KUALA LUMPUR: After a generally tepid year in 2018, there’s been improvement in the investment banking (IB) scene so far, but caution continues to prevail among investors.
Maybank Investment Bank Bhd (Maybank IB) CEO Fad’l Mohamed said this adding that the bank, the largest in the country, had already seen a healthier pipeline of deals in the first three months of this year, compared to the year earlier.
“In 2018, we saw a lot of adjustments, people were looking for clarity, this year we are seeing a lot of value come out.
“In terms of deal pipeline, it will be far better but having said that, investors still remain cautious so they will be very careful before taking a position,” he told Starbiz in an interview.
To be sure, it was a relatively listless IPO market last year.
Although there were 22 listings in total, capital raised on Bursa Malaysia during the year was only RM709mil, of which two were Main Market issuances.
This value was even less than the RM1bil raised in 2016, which at that time - based on that amount - was already seen as a collapse, no thanks to a soft overall global market.
In 2017, things had improved and total capital raised via IPOs stood at RM7.4bil from 13 listings of which among the larger ones were ECO WORLD International Bhd and Lotte Chemical Titan Holding Bhd.
This year, among the more sizeable IPOs that are expected to take place are that of QSR Brands (M) Holdings Bhd, the operator of the Kentucky Fried Chicken (KFC) and Pizza Hut outlets countrywide, and poultry producer Leong Hup International.
Notably, both are re-listings, having gone public before they were taken private more than five years ago.
Fad’l noted that within the domestic market, companies were “bulking up” this year, starting to look at optimising their balance sheets and positioning themselves to either acquire assets or be more focused on their areas of strength.
In the merger and acquisition (M&A) space, Fad’l said he expects a potentially “more vibrant” market, citing opportunities which could come from certain government-linked investment companies which have indicated that they would undergo corporate exercises.
Within the debt market used to finance mega infrastructure projects, he said he expected the segment to register levels “not very far” from last year which saw total issuance coming in at RM109bil.
Of this, government-guaranteed papers made up 29%.
“Although a lot of infrastructure projects have been deferred, at the end of the day there are still a lot of ongoing jobs such as the MRT and the water-related projects - whatever that needs to be done is still being done.”
He admits that the cancellation and deferment of a few key infrastructure projects has “in a way” impacted the investment bank.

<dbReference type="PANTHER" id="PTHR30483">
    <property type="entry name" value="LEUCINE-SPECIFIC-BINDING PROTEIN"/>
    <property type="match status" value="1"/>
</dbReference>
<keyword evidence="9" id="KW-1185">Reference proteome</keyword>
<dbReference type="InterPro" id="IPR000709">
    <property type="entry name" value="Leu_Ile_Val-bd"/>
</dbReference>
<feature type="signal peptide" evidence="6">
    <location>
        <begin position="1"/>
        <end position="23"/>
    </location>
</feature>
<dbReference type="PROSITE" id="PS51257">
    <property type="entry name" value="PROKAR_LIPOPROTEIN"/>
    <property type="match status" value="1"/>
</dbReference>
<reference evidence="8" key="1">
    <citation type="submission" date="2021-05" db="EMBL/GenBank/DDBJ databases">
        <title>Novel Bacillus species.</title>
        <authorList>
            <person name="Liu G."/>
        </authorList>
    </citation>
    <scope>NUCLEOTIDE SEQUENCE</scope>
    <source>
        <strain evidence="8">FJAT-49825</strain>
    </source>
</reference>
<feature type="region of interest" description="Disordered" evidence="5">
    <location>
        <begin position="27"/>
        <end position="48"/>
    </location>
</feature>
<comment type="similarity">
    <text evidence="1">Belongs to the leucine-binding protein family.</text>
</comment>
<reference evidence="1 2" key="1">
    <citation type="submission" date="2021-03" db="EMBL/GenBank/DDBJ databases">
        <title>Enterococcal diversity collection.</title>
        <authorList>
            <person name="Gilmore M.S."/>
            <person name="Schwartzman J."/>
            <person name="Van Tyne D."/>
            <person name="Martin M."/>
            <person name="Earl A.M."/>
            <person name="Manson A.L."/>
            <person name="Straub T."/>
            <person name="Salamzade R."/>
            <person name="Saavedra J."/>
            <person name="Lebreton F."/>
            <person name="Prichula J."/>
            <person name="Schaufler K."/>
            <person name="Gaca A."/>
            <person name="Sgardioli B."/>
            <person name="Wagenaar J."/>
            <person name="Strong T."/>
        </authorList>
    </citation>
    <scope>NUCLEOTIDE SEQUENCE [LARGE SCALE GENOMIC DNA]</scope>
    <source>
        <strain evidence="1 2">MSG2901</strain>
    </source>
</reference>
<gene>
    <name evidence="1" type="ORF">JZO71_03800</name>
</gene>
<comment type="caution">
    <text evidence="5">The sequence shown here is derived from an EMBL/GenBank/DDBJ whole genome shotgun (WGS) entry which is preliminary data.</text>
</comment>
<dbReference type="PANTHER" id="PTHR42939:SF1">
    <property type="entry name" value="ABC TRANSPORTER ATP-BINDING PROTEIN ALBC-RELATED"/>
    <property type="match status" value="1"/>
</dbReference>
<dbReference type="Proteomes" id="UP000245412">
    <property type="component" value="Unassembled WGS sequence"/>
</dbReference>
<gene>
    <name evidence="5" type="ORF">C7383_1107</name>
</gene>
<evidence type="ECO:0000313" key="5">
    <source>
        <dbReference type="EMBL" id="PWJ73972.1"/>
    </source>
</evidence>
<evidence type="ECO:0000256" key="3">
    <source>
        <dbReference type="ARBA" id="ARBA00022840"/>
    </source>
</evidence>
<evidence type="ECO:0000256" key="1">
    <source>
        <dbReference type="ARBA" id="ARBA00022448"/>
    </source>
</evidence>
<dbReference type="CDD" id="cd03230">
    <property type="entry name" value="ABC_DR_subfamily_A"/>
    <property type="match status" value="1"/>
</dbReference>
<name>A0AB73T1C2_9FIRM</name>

“But I think the market remains vibrant and there is still a lot of demand for debt-raising,”
Recall, some of the cancelled or deferred projects include the The East Coast Rail Link or ECRL, the MRT Circle line (Line 3), the Trans Sabah Gas Pipeline, the KL-Singapore High Speed Rail and the Sistem Kawalan Imigresen Nasional (SKIN).
All these were postponed or axed post GE14, due largely to costs issues.
Meanwhile, Maybank Kim Eng Group CEO Ami Moris taking on a bigger-picture view, said she believes that the Malaysian economy is in “good stead.”
“The key word to describe it is resilient. Resilient meaning it is very well diversified and there isn’t any one particular sector that really dominates in terms of the sectoral composition of Bursa as a whole marketplace,” she said.
She pointed out the growing significance of small and medium-sized enterprises (SMEs) that according to her, are perhaps not well captured within the universe of public markets.
“The activity within the SMEs, where there is a lot more focus on new and innovative segments of the economy - I think that’s what we need to be excited about.
“Additionally, some of these companies have actually outgrown the definition of SMEs and now form about 50% of the Malaysian economy, she added.
“That is fairly astounding.”
Ami also said that execution remained something that people were watching and tracking.
“But as what (Finance Minister) Lim Guan Eng said, Malaysia (its fiscal position) will be put back on track within three years.
“It’s a three-year thing so it will be fairly hasty to judge on a monthly or yearly basis... he has said very clearly that the Government has set the milestone within a 3-year period, I think that’s highly realistic.”
Lim had also said last month at the Invest Malaysia conference that the country will return to its “Asian tiger” status in three years.
In February, he said the country’s debt was still at the trillion ringgit level as at the end of 2018.